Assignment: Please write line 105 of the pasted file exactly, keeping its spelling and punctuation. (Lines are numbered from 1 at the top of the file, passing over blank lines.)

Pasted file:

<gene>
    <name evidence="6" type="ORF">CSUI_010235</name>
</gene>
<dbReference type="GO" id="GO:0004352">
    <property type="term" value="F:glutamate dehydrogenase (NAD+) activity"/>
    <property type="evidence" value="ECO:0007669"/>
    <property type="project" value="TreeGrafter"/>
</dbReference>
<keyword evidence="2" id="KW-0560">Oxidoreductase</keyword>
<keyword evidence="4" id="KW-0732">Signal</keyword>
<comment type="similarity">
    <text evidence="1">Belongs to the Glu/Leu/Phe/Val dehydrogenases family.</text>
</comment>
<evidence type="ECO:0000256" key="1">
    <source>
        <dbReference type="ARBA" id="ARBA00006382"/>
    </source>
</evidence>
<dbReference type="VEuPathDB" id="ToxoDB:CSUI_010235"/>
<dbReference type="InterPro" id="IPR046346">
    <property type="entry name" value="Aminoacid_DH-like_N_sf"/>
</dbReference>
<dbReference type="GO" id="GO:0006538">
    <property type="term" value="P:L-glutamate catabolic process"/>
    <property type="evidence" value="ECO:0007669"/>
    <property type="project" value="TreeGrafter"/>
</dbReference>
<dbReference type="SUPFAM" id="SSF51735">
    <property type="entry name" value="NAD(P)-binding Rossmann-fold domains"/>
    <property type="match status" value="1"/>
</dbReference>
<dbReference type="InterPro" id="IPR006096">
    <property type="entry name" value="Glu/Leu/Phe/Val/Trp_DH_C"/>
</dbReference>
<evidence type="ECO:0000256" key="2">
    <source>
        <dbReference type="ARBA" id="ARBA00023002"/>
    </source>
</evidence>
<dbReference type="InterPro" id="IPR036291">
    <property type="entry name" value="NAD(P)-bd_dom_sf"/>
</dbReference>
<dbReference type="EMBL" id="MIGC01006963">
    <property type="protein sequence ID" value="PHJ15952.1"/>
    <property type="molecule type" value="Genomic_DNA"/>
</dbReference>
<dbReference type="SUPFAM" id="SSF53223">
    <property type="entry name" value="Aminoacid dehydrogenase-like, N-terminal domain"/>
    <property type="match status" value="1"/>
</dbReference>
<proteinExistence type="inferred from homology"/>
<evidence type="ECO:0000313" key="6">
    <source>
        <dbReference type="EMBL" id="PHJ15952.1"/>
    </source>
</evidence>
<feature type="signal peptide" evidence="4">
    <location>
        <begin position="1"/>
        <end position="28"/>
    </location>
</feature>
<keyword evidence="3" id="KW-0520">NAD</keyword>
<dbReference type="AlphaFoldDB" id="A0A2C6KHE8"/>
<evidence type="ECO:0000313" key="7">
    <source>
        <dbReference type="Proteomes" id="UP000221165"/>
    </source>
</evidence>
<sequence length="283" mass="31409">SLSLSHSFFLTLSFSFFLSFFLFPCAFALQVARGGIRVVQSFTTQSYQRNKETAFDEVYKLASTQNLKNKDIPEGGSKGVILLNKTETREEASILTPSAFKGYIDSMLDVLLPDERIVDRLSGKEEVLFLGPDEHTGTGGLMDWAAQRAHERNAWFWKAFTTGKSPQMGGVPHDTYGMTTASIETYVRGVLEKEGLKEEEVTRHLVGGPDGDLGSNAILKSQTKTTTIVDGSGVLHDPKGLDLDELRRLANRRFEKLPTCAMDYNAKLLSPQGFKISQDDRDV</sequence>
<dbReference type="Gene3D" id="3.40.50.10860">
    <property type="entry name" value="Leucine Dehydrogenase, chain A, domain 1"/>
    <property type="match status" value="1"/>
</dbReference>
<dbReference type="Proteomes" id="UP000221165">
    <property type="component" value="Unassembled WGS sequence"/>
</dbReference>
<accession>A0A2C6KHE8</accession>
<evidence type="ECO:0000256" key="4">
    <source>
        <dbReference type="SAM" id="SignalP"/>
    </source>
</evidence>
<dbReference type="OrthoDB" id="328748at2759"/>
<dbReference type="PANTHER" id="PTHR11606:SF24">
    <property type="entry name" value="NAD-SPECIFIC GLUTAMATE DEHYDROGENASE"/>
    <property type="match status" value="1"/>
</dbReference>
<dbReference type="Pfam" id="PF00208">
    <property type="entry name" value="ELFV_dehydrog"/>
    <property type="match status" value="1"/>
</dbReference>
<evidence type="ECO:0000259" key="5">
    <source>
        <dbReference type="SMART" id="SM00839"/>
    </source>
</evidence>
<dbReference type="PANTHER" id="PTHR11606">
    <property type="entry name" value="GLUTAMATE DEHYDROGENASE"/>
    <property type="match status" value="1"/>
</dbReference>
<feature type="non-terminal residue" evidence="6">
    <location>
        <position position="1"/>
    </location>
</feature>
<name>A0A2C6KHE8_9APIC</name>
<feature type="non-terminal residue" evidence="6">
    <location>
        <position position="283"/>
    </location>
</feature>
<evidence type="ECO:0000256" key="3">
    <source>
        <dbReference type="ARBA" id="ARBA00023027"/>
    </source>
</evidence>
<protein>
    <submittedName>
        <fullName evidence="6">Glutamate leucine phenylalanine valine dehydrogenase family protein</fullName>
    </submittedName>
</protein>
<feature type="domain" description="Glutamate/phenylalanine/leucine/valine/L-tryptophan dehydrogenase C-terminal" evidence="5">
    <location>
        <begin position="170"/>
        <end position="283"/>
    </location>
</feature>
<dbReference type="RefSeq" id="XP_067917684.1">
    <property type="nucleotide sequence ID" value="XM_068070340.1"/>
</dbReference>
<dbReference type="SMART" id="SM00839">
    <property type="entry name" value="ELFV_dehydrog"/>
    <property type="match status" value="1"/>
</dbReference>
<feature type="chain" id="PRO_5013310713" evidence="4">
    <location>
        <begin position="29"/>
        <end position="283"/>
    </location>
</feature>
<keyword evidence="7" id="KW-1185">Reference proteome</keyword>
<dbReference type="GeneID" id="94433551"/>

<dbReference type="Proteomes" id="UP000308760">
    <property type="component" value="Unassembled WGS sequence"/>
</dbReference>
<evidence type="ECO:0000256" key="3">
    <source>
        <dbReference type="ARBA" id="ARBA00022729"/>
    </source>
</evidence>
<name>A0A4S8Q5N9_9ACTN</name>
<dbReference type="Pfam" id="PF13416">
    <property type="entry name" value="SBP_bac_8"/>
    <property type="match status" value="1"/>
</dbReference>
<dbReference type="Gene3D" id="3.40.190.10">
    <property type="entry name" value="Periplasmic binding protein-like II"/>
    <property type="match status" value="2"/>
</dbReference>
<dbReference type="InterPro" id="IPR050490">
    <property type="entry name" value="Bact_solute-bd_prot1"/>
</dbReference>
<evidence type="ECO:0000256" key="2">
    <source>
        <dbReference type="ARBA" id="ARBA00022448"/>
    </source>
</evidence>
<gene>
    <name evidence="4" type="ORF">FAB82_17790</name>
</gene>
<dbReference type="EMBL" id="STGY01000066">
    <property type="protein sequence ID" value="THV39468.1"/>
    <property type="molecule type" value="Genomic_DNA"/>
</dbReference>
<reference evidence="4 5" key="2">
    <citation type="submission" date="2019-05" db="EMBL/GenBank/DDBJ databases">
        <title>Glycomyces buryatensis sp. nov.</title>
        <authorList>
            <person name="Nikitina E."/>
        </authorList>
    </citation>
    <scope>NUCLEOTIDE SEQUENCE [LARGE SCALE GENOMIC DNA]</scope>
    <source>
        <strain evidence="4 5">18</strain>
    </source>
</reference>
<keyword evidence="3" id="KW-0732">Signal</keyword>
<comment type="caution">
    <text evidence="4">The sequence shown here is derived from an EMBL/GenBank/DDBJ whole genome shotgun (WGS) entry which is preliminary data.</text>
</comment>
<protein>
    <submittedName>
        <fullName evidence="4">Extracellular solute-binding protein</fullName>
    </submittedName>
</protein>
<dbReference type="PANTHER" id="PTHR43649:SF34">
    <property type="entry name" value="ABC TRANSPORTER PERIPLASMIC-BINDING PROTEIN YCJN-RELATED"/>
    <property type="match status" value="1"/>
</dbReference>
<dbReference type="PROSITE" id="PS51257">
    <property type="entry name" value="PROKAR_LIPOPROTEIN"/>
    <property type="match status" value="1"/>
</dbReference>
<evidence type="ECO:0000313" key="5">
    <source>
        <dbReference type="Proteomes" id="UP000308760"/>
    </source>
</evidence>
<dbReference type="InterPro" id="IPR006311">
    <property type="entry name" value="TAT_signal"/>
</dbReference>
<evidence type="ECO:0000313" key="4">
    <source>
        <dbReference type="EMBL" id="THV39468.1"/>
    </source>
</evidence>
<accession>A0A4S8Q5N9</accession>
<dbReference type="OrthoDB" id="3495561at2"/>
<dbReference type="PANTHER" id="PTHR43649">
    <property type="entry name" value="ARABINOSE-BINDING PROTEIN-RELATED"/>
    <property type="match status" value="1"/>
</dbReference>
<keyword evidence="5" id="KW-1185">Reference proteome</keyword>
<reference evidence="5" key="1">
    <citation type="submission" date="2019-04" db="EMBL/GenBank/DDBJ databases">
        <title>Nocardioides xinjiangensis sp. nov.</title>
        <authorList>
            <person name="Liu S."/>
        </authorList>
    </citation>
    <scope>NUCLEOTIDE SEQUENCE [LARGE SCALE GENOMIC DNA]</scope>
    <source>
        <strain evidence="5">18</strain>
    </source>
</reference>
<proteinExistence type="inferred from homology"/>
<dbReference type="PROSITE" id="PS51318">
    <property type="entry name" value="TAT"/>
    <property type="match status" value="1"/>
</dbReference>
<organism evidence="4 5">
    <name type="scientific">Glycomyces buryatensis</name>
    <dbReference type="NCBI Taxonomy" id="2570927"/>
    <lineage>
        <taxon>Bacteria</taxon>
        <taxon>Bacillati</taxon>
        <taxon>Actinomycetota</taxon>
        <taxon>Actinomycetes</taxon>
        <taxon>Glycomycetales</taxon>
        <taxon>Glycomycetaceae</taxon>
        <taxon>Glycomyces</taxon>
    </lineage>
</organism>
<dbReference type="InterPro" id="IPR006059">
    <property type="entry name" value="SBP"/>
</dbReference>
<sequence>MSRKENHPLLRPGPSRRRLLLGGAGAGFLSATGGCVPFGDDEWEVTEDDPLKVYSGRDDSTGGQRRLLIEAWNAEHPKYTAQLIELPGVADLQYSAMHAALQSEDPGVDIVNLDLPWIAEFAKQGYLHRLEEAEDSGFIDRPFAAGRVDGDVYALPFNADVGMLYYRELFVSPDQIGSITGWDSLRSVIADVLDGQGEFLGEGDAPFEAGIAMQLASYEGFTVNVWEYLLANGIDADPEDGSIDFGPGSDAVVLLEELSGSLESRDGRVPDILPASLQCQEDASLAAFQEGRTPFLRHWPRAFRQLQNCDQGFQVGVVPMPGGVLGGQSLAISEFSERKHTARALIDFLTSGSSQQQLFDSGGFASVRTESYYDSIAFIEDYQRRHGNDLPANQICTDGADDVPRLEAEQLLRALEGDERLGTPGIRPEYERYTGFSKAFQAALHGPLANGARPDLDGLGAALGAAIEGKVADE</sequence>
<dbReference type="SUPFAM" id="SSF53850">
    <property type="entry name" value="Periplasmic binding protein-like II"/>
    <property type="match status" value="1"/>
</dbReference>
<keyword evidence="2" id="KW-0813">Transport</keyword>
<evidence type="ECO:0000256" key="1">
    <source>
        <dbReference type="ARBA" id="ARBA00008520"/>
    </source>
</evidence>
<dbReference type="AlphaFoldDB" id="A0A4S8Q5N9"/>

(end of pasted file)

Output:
    </location>